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An excerpt from www.HouseOfNames.com archives copyright © 2000 - 2016


The Genovart family can trace its noble origins to the Italian region of Piedmont. Although people were originally known only by a single name, it became necessary for people to adapt a second name to identify themselves as populations grew and travel became more frequent. The process of adopting fixed hereditary surnames was not complete until the modern era, but the use of hereditary family names in Italy began in the 10th and 11th centuries. Italian hereditary surnames were developed according to fairly general principles and they are characterized by a profusion of derivatives coined from given names. Although the most traditional type of family name found in the region of Piedmont is the patronymic surname, which is derived from the father's given name, local surnames are also found. Local names, which are the least frequent of the major types of surnames found in Italy, are derived from a place-name where the original bearer once resided or held land. Often Italian local surnames bore the prefix "di," which signifies emigration from one place to another, but does not necessarily denote nobility. The Genovart family lived in Genoa in Liguria. Genoa was one of the greatest seaports along the Mediterranean in the medieval era. Interestingly, the name was also a nickname for someone who was born or baptized in January and may have been derived from the Latin Janus.

Genovart Early Origins



The surname Genovart was first found in the 13th century, when Giovanni Genoese moved his family from Genoa to Reggio-Calabria. Genua, is the ancient Ligurian name for the modern Italian city of Genoa.

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Genovart Spelling Variations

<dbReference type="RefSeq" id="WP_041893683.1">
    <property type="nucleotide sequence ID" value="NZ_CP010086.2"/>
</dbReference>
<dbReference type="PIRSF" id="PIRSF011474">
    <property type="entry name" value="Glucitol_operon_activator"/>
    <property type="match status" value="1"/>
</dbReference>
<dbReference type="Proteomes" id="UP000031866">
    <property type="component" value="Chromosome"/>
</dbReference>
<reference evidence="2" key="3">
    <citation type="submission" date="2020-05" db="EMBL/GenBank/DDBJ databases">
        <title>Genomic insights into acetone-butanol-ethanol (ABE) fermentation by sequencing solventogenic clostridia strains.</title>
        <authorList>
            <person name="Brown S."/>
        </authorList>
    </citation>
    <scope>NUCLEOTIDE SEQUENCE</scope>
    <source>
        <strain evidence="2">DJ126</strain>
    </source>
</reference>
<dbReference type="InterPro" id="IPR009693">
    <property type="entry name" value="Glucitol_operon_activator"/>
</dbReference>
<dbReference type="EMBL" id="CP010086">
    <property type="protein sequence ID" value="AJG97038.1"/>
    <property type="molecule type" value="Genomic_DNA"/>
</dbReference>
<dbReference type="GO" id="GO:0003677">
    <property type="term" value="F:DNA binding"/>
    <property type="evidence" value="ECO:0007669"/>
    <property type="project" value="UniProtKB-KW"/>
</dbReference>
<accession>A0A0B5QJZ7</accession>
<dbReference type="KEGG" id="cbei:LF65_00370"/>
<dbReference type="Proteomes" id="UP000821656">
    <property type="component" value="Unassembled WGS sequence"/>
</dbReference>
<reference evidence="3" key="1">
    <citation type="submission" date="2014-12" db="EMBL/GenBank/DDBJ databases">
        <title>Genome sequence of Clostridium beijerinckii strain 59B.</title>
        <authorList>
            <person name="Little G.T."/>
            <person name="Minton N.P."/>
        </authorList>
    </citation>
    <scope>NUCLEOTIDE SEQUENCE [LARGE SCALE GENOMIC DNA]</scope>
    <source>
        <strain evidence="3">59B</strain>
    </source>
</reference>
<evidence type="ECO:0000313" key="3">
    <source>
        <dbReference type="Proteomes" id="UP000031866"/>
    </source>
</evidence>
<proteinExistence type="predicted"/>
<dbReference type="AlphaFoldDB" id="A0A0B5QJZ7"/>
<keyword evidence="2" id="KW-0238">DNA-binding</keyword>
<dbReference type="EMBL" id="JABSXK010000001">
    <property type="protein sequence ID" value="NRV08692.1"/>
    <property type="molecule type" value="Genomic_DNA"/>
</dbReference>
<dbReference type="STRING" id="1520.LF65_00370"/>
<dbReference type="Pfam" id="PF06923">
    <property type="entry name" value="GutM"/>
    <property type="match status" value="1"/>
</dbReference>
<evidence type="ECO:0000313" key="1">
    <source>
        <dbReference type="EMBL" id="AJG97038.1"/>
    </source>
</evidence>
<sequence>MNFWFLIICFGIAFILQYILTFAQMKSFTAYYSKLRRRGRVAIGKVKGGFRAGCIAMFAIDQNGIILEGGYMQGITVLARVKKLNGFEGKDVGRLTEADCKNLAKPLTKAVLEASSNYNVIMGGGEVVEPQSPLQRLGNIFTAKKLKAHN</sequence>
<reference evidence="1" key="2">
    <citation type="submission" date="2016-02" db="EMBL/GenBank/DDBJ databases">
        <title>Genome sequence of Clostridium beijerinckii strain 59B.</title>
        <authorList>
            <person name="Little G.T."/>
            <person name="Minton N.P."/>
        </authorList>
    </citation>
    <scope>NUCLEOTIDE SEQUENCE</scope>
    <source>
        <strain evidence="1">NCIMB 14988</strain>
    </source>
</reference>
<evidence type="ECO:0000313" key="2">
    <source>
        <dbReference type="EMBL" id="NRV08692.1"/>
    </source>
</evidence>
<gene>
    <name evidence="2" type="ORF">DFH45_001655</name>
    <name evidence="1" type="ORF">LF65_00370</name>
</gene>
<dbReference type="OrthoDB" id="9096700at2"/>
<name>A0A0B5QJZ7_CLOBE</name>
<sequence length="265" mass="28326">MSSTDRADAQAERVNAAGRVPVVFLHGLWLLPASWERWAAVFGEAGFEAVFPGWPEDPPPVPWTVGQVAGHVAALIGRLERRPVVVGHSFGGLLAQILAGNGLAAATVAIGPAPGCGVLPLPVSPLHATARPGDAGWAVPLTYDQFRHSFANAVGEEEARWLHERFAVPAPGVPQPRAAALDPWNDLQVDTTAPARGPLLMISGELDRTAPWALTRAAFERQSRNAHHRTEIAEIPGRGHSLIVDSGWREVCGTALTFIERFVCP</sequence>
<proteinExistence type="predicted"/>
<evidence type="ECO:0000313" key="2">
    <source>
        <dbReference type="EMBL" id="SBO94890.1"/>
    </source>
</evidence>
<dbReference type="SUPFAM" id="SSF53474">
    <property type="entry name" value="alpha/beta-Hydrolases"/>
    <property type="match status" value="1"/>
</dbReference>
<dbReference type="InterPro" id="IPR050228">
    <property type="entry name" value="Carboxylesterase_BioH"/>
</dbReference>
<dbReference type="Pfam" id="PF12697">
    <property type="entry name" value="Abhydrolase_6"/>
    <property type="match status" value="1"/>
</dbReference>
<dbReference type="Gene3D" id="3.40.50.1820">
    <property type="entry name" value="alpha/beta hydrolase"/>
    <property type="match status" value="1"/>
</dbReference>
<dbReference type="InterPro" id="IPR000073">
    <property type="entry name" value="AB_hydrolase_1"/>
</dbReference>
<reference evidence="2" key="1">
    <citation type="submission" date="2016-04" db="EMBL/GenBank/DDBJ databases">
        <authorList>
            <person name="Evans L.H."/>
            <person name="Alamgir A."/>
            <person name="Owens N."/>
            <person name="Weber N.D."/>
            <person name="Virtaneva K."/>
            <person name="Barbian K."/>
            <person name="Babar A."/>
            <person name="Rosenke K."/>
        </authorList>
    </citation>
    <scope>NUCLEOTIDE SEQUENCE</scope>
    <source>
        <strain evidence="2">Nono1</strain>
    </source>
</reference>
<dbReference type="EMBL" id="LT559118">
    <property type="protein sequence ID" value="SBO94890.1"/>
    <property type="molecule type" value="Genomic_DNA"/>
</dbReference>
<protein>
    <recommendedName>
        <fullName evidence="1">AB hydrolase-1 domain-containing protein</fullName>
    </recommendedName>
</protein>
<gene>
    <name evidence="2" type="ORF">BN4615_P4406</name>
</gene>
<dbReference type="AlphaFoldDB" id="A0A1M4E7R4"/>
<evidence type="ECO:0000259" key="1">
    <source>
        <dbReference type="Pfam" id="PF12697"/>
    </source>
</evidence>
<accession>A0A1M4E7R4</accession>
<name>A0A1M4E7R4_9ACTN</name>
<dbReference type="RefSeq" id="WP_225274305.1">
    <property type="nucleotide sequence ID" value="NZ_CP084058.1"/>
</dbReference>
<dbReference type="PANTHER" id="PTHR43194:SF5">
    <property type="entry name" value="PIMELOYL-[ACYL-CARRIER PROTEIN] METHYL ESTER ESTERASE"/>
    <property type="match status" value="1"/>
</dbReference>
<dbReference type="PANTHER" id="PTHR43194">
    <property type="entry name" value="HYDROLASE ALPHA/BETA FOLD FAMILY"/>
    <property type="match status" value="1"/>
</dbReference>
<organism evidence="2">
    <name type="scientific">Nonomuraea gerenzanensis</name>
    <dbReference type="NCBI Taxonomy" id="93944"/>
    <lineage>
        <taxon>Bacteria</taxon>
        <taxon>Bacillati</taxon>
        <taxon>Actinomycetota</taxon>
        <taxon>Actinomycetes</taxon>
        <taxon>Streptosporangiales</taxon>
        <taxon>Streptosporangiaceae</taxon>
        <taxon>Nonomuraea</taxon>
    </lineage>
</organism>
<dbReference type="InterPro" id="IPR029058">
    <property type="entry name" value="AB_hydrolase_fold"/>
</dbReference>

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Genovart Spelling Variations



Italian surnames come in far more variations than the names of most other nationalities. Regional traditions and dialects are a decisive factor in this characteristi c. For example, northern names tend to end in "o", while southern in "i". Also important, but not unique to Italy, was the fact that before dictionaries and the printing press most scribes simply spelled words according to their sounds. The predictable result was an enormous number of spelling variations. The recorded spellings of Genovart include Genova, Genua, Genovese, Genovesi, Genoese, Genuardi, Genoino, Genoves and many more.

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Genovart Early History


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Genovart Early History



This web page shows only a small excerpt of our Genovart research. Another 143 words (10 lines of text) covering the years 1370, 1491, 1563 and 1731 are included under the topic Early Genovart History in all our PDF Extended History products and printed products wherever possible.

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Genovart Early Notables (pre 1700)


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Genovart Early Notables (pre 1700)